Those working to become a respiratory therapist typically want two things: a better salary and a more fulfilling career. If you can make it through the training programs and clinical trials, you’ll end up with both. A respiratory therapist salary is great and if you take pleasure in helping others, personal fulfillment is sure to follow.
The prospects for entering the career are looking very good, much better than most other professions, in fact. Those who finish an accredited two or four-year program can expect to find a job quite easily. The occupation is attracting more people every day for a number of reasons, but there are a few things you should know about the profession before enrolling in an educational program.
What does a respiratory therapist do?
Respiratory therapists work primarily in hospitals, nursing homes and clinics. Most work in hospitals, where they care for patients who have trouble breathing or suffer any number of chronic illnesses that impact the lungs, such as asthma or emphysema. Respiratory therapists assist physicians in caring for patients by diagnosing, treating and managing those suffering from any number of breathing-related illness. Therapists use specialized equipment to test the level of oxygen going into someone’s lungs. Like doctors, respiratory therapists evaluate, treat and care for patients.
Most work in hospitals, which can mean long hours spent on your feet. It also isn’t unusual for respiratory therapists to work long hours or overnight shifts. The action never stops in a hospital, particularly if you’re working in the emergency room. If you are entering this field, prepare to work some strange hours.
How do the job prospects look?
This is one of the most appealing aspects of becoming a respiratory therapist: the job prospects are off the charts and pay is more than adequate. According to the Bureau of Labor Statistics, demand for respiratory therapists is expected to grow 28 percent through 2020. That means there are plenty of jobs and lots of room for advancement. The top respiratory therapists are pulling in more than $70,000 a year.
How can the prospects be this good?
The answer is actually pretty simple. What’s known as the baby-boom generation is headed out of middle age and into their elderly years. This is going to create a lot of demand for medical professionals across the board and respiratory issues just happen to be among the most common health problems. With a growing number of patients and a growing number of respiratory therapists heading into retirement, there are plenty of doors opening.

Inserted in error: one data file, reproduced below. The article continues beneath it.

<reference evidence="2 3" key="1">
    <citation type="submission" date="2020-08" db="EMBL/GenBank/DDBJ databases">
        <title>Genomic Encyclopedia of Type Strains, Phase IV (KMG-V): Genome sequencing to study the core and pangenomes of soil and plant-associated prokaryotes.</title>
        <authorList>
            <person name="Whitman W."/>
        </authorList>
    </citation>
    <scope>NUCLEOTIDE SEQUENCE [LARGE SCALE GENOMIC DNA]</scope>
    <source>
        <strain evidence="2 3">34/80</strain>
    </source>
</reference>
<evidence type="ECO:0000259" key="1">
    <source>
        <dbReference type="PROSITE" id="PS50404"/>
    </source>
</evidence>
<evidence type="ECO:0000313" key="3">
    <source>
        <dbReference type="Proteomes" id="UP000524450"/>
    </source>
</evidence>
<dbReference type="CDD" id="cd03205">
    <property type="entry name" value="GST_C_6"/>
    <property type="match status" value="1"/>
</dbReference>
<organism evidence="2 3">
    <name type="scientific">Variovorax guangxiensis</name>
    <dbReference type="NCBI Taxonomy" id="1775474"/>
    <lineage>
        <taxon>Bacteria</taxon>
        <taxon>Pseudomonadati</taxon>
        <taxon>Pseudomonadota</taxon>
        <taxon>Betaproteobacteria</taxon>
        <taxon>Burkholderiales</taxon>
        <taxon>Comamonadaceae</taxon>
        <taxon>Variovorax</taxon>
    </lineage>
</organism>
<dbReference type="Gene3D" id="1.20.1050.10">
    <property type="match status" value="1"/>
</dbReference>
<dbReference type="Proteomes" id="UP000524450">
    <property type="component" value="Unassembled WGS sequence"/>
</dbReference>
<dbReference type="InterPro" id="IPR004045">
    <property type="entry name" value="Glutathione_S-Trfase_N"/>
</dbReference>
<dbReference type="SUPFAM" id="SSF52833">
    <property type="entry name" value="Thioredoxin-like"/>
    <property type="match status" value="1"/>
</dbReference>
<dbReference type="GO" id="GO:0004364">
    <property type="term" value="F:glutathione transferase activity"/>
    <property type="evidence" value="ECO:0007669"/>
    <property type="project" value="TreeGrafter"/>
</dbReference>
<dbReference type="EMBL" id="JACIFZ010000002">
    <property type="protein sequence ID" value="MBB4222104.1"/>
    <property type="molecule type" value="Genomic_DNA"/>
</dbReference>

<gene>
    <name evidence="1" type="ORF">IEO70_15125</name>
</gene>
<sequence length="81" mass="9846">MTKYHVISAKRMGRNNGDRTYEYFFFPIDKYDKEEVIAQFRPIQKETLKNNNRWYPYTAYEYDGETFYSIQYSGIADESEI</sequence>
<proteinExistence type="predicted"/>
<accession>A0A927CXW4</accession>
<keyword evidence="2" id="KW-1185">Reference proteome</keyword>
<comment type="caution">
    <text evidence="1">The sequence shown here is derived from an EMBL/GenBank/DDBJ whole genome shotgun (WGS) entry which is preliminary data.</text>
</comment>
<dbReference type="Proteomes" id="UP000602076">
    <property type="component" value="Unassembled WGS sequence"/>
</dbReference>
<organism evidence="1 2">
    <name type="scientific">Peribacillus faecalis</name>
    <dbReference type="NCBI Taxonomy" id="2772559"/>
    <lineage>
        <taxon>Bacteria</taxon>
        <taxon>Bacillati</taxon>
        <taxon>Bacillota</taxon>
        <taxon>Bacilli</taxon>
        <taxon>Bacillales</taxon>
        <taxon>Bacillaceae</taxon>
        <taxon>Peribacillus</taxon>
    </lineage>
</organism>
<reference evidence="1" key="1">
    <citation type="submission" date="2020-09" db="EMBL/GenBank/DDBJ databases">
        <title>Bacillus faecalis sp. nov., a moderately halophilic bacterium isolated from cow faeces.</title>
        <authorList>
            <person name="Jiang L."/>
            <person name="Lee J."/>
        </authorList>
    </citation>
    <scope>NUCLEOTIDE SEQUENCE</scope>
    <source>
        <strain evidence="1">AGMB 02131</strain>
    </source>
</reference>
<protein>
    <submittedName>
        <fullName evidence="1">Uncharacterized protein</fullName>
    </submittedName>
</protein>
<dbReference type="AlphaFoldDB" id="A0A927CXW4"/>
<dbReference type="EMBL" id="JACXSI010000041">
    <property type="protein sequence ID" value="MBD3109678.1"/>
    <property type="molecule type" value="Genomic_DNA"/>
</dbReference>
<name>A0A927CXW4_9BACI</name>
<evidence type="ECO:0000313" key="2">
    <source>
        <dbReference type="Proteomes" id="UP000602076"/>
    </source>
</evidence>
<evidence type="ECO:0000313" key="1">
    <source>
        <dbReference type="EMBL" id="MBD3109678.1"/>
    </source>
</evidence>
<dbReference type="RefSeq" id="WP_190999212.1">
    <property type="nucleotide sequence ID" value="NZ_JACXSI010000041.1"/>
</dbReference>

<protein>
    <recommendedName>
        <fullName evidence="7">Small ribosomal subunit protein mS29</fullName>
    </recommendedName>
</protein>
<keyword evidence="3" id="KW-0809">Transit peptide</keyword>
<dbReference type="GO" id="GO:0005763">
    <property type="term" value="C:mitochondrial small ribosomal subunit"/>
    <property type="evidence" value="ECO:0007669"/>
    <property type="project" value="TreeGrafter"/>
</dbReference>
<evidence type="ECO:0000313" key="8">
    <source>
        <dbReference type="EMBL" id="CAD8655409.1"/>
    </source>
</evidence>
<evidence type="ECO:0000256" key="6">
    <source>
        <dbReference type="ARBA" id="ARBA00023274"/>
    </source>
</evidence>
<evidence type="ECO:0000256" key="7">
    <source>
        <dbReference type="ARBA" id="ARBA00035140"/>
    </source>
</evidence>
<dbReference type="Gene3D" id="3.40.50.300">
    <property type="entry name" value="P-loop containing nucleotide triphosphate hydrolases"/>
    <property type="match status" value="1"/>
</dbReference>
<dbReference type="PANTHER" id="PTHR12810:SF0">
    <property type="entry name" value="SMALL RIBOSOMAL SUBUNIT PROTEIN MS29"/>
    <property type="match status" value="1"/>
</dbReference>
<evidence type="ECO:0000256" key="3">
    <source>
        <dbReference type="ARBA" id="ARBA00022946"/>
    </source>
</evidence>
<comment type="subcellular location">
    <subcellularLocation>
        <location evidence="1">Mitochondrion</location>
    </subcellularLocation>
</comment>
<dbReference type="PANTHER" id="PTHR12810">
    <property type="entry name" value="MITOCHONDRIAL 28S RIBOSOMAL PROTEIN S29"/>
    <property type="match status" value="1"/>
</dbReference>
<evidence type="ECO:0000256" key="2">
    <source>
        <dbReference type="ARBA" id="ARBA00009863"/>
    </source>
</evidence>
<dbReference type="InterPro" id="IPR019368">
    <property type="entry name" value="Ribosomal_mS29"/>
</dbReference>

What should people know about a respiratory therapist salary?
While the salary will be great for anyone who entered the profession, it will be better for some. Take for instance, schooling. To become Certified with the American Association of Respiratory Care, you need either an associate degree or a bachelor’s degree – the bachelor’s degree takes two years longer to obtain and therefore, typically demands a slightly higher respiratory therapist salary.
However, if you start in the business with a two-year degree, you can expect a nice pay bump once you get around to finishing the four-year degree.
The hourly wage can swing quite a bit, from just over $16 to more than $30 and hour. Typically, your wage will depend on schooling and experience, although those working in a hospital will probably earn a little more than those in the private realm. Plus, if you end up on an overnight shift, you can expect a pay differential, which is basically a bump in pay to make up for the decrease in quality of life that comes with working graveyards.
Geography can also play a role in your respiratory therapist salary. Living closer to a city center will usually result in a higher salary based on the higher cost of living. For instance, therapists in San Francisco, San Jose and Washington, D.C. are among the highest paid in the country, but they also live in some of the most expensive cities in the United States.
In order to continually see an improvement in your salary, you’ll want to keep pursuing your education and make sure you stay on top of staying certified. Many hospitals want to see additional certifications beyond a college degree, such as the RRT – or Registered Respiratory Therapist designation.
What’s the first step in becoming an RRT?
Enrolling in a good education program is the best first step. You’ll find a lot of great information on this website about picking schools and enrolling. Starting with a two-year degree can allow you to work in the field and gain experience while you work toward your more advanced degree.
You’ll also want to contact some schools to learn more about their program, job placement rate and student life. There are plenty of factors to consider, but the important choice has already been made: you’ve decided to become a respiratory therapist.